MONTPELIER — Seven historic sites owned by the state of Vermont are now open for the season.
The sites include more than 80 historic structures and hundreds of acres of forest and farmland that opened on Saturday.
Vermont State Historic Preservation Officer Laura Trieschmann said the historic sites across the state include prehistoric camps, Revolutionary War sites, and the homes of U.S. Presidents. She says they all shed light on the history of Vermont.
Among the sites that opened include the President Calvin Coolidge State Historic Site in Plymouth Notch, the Old Constitution House in Windsor and the Hubbardton Battlefield in Hubbardton.
More than 70 public events and programs are scheduled this season at Vermont’s State Historic Sites.
CONCORD — New Hampshire Congresswoman Annie Kuster and Pennsylvania Rep. Brian Fitzpatrick have introduced a bill to create a $25 billion Opioid Epidemic Response Fund to provide resources to support states, cities, towns and communities fight the drug crisis.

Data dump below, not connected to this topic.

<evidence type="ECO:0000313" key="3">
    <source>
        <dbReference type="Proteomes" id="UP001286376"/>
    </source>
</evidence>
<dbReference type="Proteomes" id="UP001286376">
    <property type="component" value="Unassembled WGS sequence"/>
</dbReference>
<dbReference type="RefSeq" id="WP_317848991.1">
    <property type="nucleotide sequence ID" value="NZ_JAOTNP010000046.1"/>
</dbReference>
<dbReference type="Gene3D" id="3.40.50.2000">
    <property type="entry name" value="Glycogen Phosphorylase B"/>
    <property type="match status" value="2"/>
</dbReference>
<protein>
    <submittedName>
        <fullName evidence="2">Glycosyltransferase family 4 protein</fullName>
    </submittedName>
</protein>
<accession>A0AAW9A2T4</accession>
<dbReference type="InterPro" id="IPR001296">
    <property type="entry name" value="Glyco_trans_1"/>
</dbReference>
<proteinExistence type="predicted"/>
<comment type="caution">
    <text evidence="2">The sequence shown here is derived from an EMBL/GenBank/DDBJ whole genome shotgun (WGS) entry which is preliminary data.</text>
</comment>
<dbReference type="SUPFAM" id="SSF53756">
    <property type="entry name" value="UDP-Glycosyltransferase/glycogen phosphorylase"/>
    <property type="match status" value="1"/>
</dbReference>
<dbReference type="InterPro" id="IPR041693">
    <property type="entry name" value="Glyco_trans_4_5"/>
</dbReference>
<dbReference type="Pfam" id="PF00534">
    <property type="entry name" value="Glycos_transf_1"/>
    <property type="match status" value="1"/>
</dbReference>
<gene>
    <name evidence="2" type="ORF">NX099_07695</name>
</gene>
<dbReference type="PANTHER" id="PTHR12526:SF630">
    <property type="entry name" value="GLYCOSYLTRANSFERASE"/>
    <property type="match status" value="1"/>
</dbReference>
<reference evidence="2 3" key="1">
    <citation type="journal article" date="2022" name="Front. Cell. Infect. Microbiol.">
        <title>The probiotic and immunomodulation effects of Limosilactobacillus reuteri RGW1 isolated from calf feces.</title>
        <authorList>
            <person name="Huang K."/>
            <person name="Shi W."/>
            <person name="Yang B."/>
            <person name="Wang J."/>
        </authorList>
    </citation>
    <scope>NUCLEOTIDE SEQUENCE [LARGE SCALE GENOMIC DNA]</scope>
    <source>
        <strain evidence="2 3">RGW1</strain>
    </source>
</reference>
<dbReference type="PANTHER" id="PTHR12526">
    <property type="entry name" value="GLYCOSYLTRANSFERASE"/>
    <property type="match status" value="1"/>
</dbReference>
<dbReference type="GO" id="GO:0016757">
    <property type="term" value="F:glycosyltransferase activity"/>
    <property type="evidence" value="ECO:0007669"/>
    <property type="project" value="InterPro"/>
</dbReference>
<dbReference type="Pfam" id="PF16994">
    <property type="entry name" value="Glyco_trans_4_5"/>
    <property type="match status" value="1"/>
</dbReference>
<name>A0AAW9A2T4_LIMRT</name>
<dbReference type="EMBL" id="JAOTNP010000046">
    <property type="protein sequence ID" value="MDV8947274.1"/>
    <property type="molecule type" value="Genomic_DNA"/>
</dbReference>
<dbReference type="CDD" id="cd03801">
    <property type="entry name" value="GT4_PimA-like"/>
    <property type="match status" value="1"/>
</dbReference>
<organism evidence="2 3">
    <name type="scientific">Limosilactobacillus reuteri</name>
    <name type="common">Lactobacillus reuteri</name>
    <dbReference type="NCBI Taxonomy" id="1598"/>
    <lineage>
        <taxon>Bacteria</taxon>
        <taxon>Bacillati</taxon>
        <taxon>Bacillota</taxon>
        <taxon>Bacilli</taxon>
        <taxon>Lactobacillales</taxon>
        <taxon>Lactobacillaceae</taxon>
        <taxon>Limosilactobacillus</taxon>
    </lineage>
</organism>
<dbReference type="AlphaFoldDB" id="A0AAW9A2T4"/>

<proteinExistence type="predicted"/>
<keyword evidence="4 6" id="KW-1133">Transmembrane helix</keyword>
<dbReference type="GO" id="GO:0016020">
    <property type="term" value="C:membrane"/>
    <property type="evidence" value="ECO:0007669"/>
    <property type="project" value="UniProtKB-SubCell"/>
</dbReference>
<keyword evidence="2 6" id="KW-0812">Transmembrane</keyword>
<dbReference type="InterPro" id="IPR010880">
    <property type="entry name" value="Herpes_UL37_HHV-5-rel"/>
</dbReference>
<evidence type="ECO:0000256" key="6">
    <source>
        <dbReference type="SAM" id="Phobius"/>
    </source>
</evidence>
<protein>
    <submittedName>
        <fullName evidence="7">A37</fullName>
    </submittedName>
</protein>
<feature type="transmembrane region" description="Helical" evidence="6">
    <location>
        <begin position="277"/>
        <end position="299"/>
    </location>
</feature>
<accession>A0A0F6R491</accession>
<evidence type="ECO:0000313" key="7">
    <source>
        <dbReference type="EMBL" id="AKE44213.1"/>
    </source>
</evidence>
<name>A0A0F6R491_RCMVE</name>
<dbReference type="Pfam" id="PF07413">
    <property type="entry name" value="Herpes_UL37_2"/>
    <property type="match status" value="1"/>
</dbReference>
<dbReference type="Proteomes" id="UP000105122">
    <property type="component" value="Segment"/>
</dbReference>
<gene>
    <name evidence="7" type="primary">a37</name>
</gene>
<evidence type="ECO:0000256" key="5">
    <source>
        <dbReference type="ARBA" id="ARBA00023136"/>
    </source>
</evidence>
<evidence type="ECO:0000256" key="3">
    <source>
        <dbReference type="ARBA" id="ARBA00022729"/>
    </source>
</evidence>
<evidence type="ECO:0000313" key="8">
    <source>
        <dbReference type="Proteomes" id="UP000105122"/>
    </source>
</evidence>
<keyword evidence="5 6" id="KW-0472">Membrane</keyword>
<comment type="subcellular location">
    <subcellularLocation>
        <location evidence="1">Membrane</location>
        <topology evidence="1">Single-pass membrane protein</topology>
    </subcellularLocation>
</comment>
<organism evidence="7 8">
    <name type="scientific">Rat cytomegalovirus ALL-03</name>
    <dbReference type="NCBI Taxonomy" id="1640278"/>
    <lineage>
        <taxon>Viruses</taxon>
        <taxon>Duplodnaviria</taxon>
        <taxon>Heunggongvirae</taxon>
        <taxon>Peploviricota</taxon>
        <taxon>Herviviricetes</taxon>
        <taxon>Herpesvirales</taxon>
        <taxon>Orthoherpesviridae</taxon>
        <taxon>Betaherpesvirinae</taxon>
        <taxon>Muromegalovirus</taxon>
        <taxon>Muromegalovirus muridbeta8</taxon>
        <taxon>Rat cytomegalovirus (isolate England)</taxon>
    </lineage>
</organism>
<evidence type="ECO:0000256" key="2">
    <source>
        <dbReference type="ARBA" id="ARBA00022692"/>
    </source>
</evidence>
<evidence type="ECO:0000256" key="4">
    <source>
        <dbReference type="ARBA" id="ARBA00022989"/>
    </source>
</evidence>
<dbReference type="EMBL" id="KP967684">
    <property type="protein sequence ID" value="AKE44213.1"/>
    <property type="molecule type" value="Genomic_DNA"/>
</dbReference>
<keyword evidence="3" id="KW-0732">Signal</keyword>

The fund would provide $5 billion annually over five years targeted to numerous activities involving such agencies as the Substance Abuse and Mental Health Services Administration; the Centers for Disease Control and Prevention; the National Institutes of Health; and the Health Resources & Services Administration.
Kuster said Congress has an important role to play in supporting the efforts of states, cities, towns and communities that are on the front lines of the opioid epidemic.
Kuster, a Democrat, and Fitzpatrick, a Republican, are co-chairs of the Bipartisan Opioid Task Force.
CONCORD — New Hampshire’s Fish and Game Department is reminding people to not interfere if they see fawns by themselves.
The majority of deer fawns are born in May and June. People see fawns alone and may try to help them. The doe usually isn’t far off, waiting to return to feed her newborn fawn.
The department said adult deer can be easily detected by predators, due to their scent and size. Does will spend extended periods away from their fawns to disassociate their scent from the fawn and keep them safe from predators.
People who try to help usually are removing fawns from the mother’s care. Improper care of injured or orphaned wildlife often leads to animals’ sickness or death.
People can call in a report if there’s a concern.
— Staff and wire reports